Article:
Relative to an earlier post I made about the birth of the Internet, a heritage site is being set up where the very first message was sent over what would become ARPAnet and later, the Internet at UCLA. There’s a couple of great pictures in the article as well.
Click here for the full article from the Daily Bruin.
From the heritage site:
Our heritage site is a restoration of the original 1969 ARPA lab that sent the first Internet message from 3420 Boelter Hall at UCLA. It will be open to the public and feature key artifacts including the very first piece of the Internet infrastructure, namely the Interface Message Processor (IMP). We use teaching tools from the 1960s such as slide projects and blackboards to tell the story of the Internet’s early history.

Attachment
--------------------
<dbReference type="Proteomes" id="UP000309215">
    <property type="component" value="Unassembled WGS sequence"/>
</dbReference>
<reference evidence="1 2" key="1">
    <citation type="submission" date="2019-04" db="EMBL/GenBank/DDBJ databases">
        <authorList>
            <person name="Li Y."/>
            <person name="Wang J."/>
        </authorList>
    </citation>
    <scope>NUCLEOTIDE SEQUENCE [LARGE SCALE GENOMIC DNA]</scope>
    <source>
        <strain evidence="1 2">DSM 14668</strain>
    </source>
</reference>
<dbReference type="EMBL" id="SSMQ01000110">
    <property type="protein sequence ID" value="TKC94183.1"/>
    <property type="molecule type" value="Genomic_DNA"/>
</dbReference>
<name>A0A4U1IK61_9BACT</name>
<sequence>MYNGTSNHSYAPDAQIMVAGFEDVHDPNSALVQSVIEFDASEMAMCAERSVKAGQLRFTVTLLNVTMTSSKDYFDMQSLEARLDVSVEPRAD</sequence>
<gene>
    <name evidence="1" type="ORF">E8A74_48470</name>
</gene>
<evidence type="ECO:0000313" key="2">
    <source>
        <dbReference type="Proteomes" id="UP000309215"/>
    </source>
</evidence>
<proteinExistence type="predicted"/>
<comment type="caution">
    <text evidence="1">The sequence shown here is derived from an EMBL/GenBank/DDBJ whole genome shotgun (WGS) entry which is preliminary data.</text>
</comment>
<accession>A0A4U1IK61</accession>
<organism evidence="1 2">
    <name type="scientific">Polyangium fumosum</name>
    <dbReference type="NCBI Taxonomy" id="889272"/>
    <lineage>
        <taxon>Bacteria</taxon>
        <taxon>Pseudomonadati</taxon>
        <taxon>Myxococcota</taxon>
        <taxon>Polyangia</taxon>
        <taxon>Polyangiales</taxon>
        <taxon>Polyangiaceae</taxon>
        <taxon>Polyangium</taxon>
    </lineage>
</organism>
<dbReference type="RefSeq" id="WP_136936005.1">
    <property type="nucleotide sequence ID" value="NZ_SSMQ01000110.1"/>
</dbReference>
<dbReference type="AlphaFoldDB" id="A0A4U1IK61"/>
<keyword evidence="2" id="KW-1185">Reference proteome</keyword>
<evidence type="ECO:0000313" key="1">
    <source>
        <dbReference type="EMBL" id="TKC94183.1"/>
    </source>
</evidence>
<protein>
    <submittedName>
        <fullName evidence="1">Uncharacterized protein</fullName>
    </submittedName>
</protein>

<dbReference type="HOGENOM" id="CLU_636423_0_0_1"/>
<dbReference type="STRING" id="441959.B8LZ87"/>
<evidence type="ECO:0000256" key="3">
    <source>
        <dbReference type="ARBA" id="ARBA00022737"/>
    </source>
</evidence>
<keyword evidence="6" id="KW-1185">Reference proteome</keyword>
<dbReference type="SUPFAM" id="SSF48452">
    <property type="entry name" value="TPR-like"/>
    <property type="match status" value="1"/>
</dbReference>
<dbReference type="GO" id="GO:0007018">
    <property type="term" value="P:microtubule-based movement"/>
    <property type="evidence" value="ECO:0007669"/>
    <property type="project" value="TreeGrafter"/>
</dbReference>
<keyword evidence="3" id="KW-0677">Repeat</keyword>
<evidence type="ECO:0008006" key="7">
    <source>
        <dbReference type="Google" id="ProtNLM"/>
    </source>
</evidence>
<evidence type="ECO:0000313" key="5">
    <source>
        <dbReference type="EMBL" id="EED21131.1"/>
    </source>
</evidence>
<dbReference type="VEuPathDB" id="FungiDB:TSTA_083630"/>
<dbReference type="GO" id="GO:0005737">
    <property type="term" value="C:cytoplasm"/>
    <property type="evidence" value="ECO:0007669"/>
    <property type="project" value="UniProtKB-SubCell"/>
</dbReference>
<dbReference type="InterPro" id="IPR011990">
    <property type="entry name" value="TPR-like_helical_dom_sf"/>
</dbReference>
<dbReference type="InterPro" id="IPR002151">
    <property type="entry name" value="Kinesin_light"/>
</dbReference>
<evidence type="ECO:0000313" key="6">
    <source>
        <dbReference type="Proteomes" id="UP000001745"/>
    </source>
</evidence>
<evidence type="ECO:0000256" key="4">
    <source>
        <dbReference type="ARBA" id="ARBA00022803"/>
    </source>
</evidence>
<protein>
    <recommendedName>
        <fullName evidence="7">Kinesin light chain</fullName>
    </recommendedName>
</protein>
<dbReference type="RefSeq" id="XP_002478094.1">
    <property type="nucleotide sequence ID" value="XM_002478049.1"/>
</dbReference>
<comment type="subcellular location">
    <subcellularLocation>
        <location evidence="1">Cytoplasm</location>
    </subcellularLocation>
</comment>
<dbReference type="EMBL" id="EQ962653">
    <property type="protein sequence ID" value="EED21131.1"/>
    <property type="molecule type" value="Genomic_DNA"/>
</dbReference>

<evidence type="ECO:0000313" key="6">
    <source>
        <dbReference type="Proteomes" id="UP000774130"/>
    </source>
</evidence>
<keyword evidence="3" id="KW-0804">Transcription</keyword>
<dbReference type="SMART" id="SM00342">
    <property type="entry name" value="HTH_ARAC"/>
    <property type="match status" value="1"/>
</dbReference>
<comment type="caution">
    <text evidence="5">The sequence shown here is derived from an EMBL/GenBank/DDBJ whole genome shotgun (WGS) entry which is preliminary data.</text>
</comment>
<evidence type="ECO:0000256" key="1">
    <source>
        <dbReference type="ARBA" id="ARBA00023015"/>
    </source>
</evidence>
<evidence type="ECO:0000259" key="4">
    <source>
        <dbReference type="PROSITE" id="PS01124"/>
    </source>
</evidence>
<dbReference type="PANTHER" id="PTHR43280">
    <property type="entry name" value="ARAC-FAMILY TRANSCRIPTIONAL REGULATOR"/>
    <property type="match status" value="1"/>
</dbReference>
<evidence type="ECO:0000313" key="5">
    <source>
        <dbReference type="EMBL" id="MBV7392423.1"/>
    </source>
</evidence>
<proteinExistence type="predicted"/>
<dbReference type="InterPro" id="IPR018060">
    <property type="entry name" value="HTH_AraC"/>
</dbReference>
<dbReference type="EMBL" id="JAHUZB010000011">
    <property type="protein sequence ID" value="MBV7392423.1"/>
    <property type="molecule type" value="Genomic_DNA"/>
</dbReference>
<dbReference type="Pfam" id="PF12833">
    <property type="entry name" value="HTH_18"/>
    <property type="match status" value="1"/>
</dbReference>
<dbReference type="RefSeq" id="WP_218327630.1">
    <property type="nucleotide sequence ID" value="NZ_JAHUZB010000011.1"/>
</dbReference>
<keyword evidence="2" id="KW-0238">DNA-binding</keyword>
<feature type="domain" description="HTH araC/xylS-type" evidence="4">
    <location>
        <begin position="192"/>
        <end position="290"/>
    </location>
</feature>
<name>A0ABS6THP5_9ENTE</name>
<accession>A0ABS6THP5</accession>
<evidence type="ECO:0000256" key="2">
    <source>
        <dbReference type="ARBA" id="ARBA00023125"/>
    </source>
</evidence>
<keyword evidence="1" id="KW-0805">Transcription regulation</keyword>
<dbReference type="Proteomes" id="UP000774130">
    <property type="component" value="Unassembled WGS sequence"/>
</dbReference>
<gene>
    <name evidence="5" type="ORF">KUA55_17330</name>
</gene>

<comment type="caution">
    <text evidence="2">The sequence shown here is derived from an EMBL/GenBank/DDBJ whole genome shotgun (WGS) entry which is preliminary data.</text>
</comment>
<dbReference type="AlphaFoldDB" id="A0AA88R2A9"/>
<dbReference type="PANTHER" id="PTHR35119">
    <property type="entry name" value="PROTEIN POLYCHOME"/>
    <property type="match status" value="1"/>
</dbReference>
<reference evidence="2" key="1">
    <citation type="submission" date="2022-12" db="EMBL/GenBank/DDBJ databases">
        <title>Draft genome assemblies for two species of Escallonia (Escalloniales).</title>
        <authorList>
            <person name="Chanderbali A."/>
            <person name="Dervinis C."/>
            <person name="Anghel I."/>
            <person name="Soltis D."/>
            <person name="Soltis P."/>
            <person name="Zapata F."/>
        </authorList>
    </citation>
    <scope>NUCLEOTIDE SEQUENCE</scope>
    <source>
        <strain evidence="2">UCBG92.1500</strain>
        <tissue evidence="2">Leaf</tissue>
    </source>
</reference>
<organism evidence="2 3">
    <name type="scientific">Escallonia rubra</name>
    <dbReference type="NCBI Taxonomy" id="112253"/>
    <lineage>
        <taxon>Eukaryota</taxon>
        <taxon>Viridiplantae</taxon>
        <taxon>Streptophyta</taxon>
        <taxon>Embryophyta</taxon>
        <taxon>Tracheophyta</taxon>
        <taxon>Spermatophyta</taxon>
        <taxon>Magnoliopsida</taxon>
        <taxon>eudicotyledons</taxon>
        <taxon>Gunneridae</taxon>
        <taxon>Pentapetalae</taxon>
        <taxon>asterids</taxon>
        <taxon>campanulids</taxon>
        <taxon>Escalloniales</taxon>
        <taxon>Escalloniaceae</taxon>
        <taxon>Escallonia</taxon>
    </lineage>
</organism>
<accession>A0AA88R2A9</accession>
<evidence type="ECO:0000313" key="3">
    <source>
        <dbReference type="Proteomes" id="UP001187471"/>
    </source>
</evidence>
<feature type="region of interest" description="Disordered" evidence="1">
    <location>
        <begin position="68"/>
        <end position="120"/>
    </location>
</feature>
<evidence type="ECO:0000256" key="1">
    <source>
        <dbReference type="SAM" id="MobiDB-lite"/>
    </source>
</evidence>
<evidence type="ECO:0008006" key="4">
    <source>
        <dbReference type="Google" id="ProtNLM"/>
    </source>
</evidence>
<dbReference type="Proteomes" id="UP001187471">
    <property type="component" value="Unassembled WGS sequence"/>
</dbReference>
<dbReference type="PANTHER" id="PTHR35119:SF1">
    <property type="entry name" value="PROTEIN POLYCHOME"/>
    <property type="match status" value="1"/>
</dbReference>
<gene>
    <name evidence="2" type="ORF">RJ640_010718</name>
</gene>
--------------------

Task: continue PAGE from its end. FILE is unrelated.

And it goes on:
As an archive, historical documents from the Internet’s early history are being identified, acquired, and made available to scholars and the general public through social media and scholarly databases. The physical copies are held permanently, securely, and accessibly in the world-class archive facilities at UCLA. It is our conviction that the more of this information we make available – with particular attention paid to typically under-represented groups – the more objective, inclusive, and interesting a history of the early Internet can be written.
Another article talks about this in the Atlantic Wire.